Resources & Tips For Dentists


Loupe Light Revolution Dr. Ron Nguyen’s Extraordinary Entrepreneurial Journey

Articles, Editors Pick

Dr. Ron Nguyen is the founder of Ultralight Optics and one of the pioneers of the Dental Loupe-Light movement.  His revolutionary invention, the Feather Light LED, integrated optical designs and aircraft-grade aluminum alloys for the most technologically advanced headlight.  Because Feather light is made by dentists, for dentists, it captures every functional aspect of illumination necessary in dentistry, ergonomics, and vision care.  The success and innovation of Feather Light LED have been the inspiration for numerous articles, featured in Dental Town, Dentistry Today, Dental Economics, Dental Product Shopper, Dental Product Report, and many more.  I recently had the opportunity to talk with Dr. Ron Nguyen about his entrepreneurial journey as well as his advice to budding entrepreneurs.

Dr. Glenn Vo: Everyone knows you as the founder of Ultralight Optics, tell us the origin story there.

Dr. Ron Nguyen: Before the concept of Ultralight Optics was born, I first got into the entrepreneur game in dental school. The tuition was insane. The price of attending the University of Southern California (USC) is up there, to say the least. I knew that I didn’t want to graduate with any debt, and I noticed that the seniors were all selling their dental equipment, but the incoming freshmen already had the only equipment so they had no one to sell it to. Because of that, the market price was nothing: It was like 5 to 10% the original retail cost for what was basically new equipment. I could get a typodont that’s normally $20 for $10 or an articulator that’s usually $600 for $70.

So I bought all my equipment like that right off the bat, and I was able to save thousands of dollars—which is a lot for a dental student. I thought, “Wait, hold on, if this benefits me, I bet this would benefit my friends, too.” They weren’t organized as well as I was because I already had some concepts of what we needed in the next semesters from my other friends. So what I did was I went and bought all the equipment that I needed for the next semester and this semester after that, but I also bought some extra equipment for my friends.

And while this equipment was 5 to 10% the market price when I bought it, it would sell for as much as 50% of the retail price when people actually needed it—so I was multiplying my money by five. It was bonkers—I was selling so much dental equipment. But I couldn’t get enough dental equipment to be able to sell, and I started to think about what I could make myself.

My friend’s husband was a manufacturer, so I talked to them and realized her husband could help me make something if I designed it. What I narrowed it down to was eventually thet LED light.  There was a lot of tinkering in my underground—I did a lot of electronics—because I was basically a mechanical engineer. I tried to make my own LED light and completely failed the very first dozen times doing it. But I knew I wasn’t gonna give up, that I’d keep on going at it. I wanted to see if I could get my money back because I had already put out so much—I had put in $10,000 into making this business as a poor dental student. That said, I was still bringing in income from selling dental equipment.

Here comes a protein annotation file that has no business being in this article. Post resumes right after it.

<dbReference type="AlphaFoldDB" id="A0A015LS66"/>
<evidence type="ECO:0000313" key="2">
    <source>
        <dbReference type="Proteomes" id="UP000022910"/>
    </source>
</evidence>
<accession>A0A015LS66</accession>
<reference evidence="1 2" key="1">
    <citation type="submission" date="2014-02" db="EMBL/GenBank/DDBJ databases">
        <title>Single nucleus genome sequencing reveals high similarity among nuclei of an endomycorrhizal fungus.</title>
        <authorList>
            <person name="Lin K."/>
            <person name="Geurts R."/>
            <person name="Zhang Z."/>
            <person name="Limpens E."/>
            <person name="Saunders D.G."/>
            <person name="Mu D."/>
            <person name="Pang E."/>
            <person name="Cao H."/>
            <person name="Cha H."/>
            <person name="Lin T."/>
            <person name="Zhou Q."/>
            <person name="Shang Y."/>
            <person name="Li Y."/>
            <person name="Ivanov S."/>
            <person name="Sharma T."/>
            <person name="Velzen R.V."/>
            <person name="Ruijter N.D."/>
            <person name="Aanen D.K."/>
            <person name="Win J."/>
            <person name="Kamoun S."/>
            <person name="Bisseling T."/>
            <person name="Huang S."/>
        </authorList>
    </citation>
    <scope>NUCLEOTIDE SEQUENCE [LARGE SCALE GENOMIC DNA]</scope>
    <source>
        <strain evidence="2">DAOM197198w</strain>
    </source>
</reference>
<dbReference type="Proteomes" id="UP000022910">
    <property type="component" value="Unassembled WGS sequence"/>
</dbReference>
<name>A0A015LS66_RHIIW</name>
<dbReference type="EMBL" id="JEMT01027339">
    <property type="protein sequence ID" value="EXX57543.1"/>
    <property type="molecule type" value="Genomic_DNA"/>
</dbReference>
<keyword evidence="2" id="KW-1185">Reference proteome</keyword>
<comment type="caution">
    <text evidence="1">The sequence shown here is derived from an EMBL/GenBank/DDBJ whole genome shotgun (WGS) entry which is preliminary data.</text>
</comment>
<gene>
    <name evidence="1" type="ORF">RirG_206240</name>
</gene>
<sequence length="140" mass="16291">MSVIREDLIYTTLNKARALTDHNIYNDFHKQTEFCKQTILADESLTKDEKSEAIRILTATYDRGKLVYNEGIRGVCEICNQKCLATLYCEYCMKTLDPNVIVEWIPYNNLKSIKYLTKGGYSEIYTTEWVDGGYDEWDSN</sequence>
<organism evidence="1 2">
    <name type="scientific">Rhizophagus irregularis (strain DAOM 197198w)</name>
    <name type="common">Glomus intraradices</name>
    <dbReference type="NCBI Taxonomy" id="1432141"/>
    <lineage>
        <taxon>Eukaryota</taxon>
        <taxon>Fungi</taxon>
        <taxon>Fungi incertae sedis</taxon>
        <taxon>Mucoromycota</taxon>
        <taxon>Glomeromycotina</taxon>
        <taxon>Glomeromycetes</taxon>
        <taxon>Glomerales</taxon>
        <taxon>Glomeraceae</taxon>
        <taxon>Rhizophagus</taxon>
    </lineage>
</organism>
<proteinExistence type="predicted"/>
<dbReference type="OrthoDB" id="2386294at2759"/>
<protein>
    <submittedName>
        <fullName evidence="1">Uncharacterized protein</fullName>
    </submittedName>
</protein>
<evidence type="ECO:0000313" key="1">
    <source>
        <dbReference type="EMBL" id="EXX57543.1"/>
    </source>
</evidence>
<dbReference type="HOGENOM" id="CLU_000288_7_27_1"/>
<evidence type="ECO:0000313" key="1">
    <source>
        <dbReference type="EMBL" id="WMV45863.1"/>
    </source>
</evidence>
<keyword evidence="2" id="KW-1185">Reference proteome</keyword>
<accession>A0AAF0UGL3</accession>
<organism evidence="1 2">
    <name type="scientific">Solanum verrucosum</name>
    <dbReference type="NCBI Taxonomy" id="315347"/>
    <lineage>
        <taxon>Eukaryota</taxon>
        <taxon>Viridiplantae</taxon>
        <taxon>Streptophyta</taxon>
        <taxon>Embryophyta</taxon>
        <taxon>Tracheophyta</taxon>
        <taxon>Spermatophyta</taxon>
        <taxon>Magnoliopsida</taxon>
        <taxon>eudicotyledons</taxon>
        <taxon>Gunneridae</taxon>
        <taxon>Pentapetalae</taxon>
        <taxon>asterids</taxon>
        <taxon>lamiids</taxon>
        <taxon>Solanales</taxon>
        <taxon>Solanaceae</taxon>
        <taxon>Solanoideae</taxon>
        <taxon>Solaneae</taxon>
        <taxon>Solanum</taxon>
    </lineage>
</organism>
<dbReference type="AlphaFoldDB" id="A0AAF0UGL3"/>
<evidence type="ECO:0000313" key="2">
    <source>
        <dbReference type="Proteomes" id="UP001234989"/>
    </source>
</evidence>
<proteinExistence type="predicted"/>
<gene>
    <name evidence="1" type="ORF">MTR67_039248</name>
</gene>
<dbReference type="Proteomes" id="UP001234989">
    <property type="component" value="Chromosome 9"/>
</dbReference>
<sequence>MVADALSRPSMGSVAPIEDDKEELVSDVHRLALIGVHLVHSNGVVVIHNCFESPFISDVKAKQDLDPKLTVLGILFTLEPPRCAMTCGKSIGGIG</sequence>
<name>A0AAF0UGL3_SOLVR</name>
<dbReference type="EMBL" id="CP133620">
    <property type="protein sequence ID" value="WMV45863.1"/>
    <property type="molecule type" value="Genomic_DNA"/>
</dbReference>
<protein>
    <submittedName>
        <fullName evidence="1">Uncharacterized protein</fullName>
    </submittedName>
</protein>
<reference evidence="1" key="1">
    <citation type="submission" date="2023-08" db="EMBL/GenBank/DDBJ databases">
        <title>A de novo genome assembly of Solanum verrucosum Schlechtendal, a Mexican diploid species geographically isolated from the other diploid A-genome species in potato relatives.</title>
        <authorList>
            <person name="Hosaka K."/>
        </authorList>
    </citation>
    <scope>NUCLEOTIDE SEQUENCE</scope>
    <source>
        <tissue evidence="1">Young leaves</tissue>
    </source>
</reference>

I remained on the verge of figuring it out and failing time and time again until I finally cracked the code of what needed to be made and how to make it. In 2005, I sold my house to fund the whole project. I went all in because I knew there was no one else who made a LED light anything close to what we had. Most lights back then weighed about 30 grams—that’s really heavy—but mine came in at a mere three grams. In other words, my LED light was 10 times lighter than what my competitors were producing.

At the time, I was finishing up my freshman year at dental school and just starting my sophomore year, and I found it incredibly hard to balance passing my classes and launch this project at the same time—I was putting in 18 hour days. I was only selling to USC students at the time, but then this person—a student from the University of California, San Francisco (UCSF) named Tam—contacted me and said, “Hey, you want to go and sell your lights here?

I’d be a vendor.” I went up there to meet this person, and Tam is now actually my wife. I tried to sell our lights at the vendor day and only sold one, which was really demoralizing. The next day, Tam called me and asked how the event went, and I told her that we didn’t do too well. She says, “Ah, well, you only sold one, huh? Well, how about selling to the whole class?” She had sold the whole class for me.  I pretty much hired her from there, but I hadn’t thought of it that way—I thought we were just friends and I’d pay her to help me with this project. For the next three years, I kept asking her on a date and she kept saying no.

She told me that she couldn’t date her boss, and I said “Whoa, I’m not your boss! We’re just friends working with one another.” From there, we started to develop into more of a personal relationship versus a work one. So, that was one big moment—I met my future wife and future company at that time—but another big moment would come at the Hinman Dallas convention.

I had to make a choice between graduating on time and finishing up my degree or going to this convention. I decided to go to the convention and, on the first day, we sold almost nothing. I was like, “Oh god, we’re gonna die, I should just give up right now.” And then, all of a sudden, on the next day, we crushed it so hard. Word got out, and people knew who we were. For the next two days, we just crushed it. And that’s when I knew that this was all worth it. Even though I wouldn’t graduate for about half a year because I went to this convention, I was so glad I went. It shot off like a rocket from there, people were talking about it and we started winning all these different awards.

Dr. Glenn Vo: Ultralight is known for its innovative product design. Share the process of creating and also upgrading a product.